The yield on Portuguese five-year benchmark bonds rose yesterday to almost 10%, but the caretaker Prime Minister Socrates vowed to keep resisting a foreign financial rescue for the debt-laden country. This morning, Moody’s downgraded Portugal’s sovereign bond rating from A3 to Baa1, still under review for a possible downgrade.
Fed Chairman Ben Bernanke said overnight that the increase in US inflation is driven primarily by rising commodity prices globally and is unlikely to persist. In the medium term he added, that inflation, if anything, will be a bit low.
Euro zone finance ministers will meet on Friday in Budapest to discuss Portugal’s options to solve its debt problems under a caretaker government, including whether it is capable of requesting EU financial aid, a source said.
Australia’s central bank held interest rates unchanged at 4.75% this morning, reiterating that the strong local currency, moderate wage growth and intense retail competition would help keep inflation contained for the year ahead.
The United States will hit the legal limit on its ability to borrow no later than May 16, Treasury Secretary Geithner said on Monday, ramping up pressure on Congress to act to avoid a debt default.
Today, the eco calendar contains the euro zone (final) and UK services PMI, the euro zone retail sales and US non-manufacturing ISM. After Bernanke, a whole range of other Fed speakers will take the stage today and the UK and Austria will tap the market. The ECB holds its weekly MRO-tender to replace €100.44B maturing from last week’s MRO.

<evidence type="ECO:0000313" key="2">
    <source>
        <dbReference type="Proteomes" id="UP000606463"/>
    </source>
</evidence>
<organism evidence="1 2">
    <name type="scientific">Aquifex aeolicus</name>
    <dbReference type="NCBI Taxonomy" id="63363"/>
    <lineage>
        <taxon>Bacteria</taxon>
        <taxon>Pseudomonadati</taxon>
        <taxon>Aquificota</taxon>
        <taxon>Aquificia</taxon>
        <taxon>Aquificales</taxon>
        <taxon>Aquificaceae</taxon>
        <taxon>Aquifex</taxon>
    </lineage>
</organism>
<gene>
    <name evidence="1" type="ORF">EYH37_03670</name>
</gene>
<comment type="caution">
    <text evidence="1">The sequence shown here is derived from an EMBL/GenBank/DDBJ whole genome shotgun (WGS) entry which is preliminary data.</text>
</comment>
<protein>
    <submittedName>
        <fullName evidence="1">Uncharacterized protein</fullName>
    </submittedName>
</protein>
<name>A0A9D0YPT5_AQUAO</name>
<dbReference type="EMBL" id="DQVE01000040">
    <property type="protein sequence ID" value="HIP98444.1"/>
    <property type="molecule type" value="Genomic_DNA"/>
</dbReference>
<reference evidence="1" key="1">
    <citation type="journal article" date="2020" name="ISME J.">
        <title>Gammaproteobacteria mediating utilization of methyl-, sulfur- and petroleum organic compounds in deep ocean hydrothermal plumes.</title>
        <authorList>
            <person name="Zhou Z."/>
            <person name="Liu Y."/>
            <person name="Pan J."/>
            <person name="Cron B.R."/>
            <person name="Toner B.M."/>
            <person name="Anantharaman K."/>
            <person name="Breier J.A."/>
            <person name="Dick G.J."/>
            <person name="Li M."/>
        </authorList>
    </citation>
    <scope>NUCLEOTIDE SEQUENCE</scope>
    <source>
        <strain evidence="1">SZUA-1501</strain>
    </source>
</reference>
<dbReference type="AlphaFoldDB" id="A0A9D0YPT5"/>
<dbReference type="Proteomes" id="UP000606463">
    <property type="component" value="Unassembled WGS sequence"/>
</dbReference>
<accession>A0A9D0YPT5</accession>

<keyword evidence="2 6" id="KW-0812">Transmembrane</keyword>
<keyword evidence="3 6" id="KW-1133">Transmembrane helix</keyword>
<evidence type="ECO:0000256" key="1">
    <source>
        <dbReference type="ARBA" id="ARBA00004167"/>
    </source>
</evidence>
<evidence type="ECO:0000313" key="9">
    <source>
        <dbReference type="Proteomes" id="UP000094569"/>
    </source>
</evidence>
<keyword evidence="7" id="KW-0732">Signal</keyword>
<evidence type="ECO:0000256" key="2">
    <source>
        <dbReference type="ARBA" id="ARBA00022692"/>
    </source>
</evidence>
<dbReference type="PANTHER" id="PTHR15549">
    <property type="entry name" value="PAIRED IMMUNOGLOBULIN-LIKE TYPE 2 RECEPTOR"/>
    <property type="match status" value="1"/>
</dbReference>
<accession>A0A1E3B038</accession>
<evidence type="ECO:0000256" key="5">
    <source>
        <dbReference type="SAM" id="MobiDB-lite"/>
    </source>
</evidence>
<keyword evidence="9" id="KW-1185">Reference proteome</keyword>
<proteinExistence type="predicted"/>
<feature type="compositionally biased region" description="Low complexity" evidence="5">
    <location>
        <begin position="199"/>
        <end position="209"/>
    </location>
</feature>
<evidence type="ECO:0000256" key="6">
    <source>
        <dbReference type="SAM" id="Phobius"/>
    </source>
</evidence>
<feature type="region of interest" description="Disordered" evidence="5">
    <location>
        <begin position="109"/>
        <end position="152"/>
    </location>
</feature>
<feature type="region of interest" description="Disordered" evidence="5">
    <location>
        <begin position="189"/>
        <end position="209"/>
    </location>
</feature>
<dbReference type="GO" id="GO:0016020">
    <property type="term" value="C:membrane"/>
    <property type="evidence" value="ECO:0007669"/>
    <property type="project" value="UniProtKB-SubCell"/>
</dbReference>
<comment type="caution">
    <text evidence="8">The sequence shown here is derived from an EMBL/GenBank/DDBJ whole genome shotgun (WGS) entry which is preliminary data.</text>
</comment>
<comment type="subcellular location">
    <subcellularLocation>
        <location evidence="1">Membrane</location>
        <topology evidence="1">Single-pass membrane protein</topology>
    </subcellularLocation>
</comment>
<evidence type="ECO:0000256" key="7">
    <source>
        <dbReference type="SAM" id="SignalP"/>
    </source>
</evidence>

According to the first estimate, euro zone services PMI improved marginally in March (from 56.8 to 56.9). The final figure is forecasted to confirm this outcome, but we believe that the risks might be on the downside of expectations as the outlook for higher rates might have weakened sentiment. In the UK, services PMI is expected to stabilize at 52.6 in March after a significant decline in the month before. We believe however that a slight increase is not excluded. Euro zone retail sales are expected to increase for the second consecutive month in February, but only marginally. The consensus is looking for an increase by 0.1% M/M, but after the weak German figures, we believe that the risks might be on the downside of expectations. Finally, in the US, the non-manufacturing ISM is forecasted to decline marginally from its 5.5-year peak. In March, the headline figure is expected to drop from 59.7 to 59.5. We have no reasons to distance ourselves from the consensus.